To provide fuel for a day of exploring the city’s smaller galleries, Zaidy’s Deli, in Writer’s Square, serves serious, stick-to-your-ribs breakfasts such as corned beef hash, potato latkes or a hearty Reuben omelet. Stop at nearby Gallery One Writer’s Square to view paintings, graphics and sculpture by nationally and internationally recognized artists ranging from Salvador Dali to Dr. Seuss. David Cook Fine American Art offers impressive historic American Indian art including textiles, basketry, pottery, old pawn jewelry and beadwork dating from the 19th and early 20th centuries, as well as American Arts and Crafts furnishings. The William Matthews Gallery features a large collection of the popular watercolorist’s work. From there, it’s a short walk to the LoDo location of the city’s beloved Tattered Cover Book Store. Denver’s citizens are fiercely loyal to the independently owned retailer; this store is housed in the historic Morey Mercantile building, with two meandering floors of books, a cozy fireplace, comfortable seating and an in-house coffee shop.

When it’s time to return to the airport, visitors can’t miss one of DIA’s most controversial art installations, a towering blue mustang statue with gleaming red eyes near the final exit ramp. Tragically, its creator, Luis Jiminez, was killed when the sculpture fell and crushed him; some now say that the piece is cursed. Love it or hate it, the 32-foot-tall structure is a reminder of the city’s determination to not only support the arts, but to explore and expand its myriad forms, venues and interpretations. 


If You Go… 


Hyatt Regency Denver

303.436.1234 |

The Oxford Hotel 

800. 228.5838 |



303.534.5056 |

Mad Greens

303.355.2499 |

Osteria Marco

303.534.5855 |

Zaidy’s Deli 

303.893.3600 |


David Cook Fine American Art

303.623.8181 |

Denver Art Museum

720.865.5000 |

Dry Ice Factory

303.377.3945 |

Gallery One Writer’s Square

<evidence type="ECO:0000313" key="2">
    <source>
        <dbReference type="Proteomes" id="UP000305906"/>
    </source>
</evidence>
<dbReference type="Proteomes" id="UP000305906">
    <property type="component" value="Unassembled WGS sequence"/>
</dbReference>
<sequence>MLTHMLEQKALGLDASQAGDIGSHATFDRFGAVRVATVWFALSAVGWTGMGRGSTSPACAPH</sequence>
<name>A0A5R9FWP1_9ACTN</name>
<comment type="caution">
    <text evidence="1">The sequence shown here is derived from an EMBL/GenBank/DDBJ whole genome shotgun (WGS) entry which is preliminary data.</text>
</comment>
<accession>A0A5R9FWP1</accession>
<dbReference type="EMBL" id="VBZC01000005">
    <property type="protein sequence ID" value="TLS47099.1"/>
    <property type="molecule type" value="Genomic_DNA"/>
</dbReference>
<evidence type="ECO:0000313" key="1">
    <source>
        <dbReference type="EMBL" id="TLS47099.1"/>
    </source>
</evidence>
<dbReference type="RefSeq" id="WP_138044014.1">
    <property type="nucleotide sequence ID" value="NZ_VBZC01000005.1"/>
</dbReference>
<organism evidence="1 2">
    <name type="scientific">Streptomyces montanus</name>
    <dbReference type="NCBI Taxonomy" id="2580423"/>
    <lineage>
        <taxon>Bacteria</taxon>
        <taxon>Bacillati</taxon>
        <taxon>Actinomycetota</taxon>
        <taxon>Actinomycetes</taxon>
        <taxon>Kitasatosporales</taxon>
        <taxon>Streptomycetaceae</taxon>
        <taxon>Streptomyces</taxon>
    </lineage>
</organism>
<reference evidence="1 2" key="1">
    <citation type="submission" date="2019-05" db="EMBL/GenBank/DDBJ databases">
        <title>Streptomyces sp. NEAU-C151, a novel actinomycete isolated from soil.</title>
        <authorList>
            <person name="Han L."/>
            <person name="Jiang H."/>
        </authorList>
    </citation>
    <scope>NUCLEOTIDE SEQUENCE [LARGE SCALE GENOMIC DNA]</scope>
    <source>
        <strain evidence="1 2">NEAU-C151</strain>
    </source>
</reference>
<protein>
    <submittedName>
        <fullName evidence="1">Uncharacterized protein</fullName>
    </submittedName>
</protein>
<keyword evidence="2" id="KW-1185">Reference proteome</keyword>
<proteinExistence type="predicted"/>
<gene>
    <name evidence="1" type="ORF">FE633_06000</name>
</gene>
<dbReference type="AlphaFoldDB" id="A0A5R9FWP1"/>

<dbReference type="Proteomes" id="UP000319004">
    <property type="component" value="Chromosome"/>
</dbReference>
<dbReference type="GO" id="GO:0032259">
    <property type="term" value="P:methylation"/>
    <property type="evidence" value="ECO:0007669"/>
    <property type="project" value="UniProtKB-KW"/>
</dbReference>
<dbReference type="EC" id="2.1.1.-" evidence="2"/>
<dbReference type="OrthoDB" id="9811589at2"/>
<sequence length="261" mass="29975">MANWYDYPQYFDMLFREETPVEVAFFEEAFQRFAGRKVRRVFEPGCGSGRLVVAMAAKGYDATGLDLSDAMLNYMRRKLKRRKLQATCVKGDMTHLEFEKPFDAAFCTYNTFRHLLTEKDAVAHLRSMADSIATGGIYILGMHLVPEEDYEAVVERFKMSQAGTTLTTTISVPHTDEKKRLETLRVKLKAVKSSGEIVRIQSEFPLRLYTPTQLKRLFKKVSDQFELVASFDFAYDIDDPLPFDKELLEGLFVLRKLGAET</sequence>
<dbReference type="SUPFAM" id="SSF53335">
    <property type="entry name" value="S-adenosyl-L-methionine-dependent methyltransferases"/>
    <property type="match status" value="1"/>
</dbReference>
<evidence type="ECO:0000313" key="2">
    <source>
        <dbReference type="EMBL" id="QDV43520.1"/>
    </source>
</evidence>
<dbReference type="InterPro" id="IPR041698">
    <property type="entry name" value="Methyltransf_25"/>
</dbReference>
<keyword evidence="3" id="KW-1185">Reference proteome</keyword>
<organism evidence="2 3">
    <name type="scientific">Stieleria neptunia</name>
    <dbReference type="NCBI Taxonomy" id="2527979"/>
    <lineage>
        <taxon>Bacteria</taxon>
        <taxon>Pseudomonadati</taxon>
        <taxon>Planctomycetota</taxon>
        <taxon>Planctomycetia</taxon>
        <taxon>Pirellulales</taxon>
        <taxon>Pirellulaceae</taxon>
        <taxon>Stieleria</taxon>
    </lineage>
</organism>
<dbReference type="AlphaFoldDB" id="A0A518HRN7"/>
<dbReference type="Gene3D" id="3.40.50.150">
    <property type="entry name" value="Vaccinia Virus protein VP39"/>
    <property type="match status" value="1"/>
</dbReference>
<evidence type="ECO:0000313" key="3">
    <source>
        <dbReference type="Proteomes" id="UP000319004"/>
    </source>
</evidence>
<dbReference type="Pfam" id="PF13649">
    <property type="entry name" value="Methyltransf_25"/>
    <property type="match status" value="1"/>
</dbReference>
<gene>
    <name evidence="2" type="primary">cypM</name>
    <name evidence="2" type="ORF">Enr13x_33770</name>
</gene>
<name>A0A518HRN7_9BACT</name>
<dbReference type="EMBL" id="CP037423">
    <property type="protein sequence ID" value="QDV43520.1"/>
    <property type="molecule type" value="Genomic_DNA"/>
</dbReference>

303.629.5005 |

Museum of Contemporary Art Denver

303.298.7554 |

William Matthews Gallery

303.534.1300 |


Tattered Cover Book Store

303.436.1070 |


Denver Center for the Performing Arts 

303.893.4100 |


Exploring Denver’s Neighborhood Art Districts

There are a number of smaller arts districts tucked around the city, boasting small-town charm, galleries, shops and restaurants. Here are some of our favorite metropolitan areas; visit for more information.

Cherry Creek North ( is an upscale neighborhood and shopping district with dozens of galleries and the home of the annual Cherry Creek Arts Festival (, which attracts more than 350,000 visitors during three days in July. 

The Santa Fe Art District ( south of downtown has numerous galleries showing contemporary, traditional and emerging art including painting, sculpture, photography, mixed media, graphic art and textiles. Ongoing gallery events include the First Friday Art Walk, held the first Friday of every month, and Collectors’ Night, held the third Friday of every month.

Highlands is a hip, up-and-coming neighborhood of Victorian homes and bungalows just minutes west of downtown; Tennyson Street ( has a number of art galleries featuring photographs, antique prints and paintings from local artists.

Belmar ( is a recently redeveloped, 22-square-city-block pedestrian district with numerous art spaces and galleries in Lakewood, a suburb west of Denver. The Lab at Belmar is a new institution dedicated to contemporary art and thought offering ongoing art exhibitions, lectures and workshops.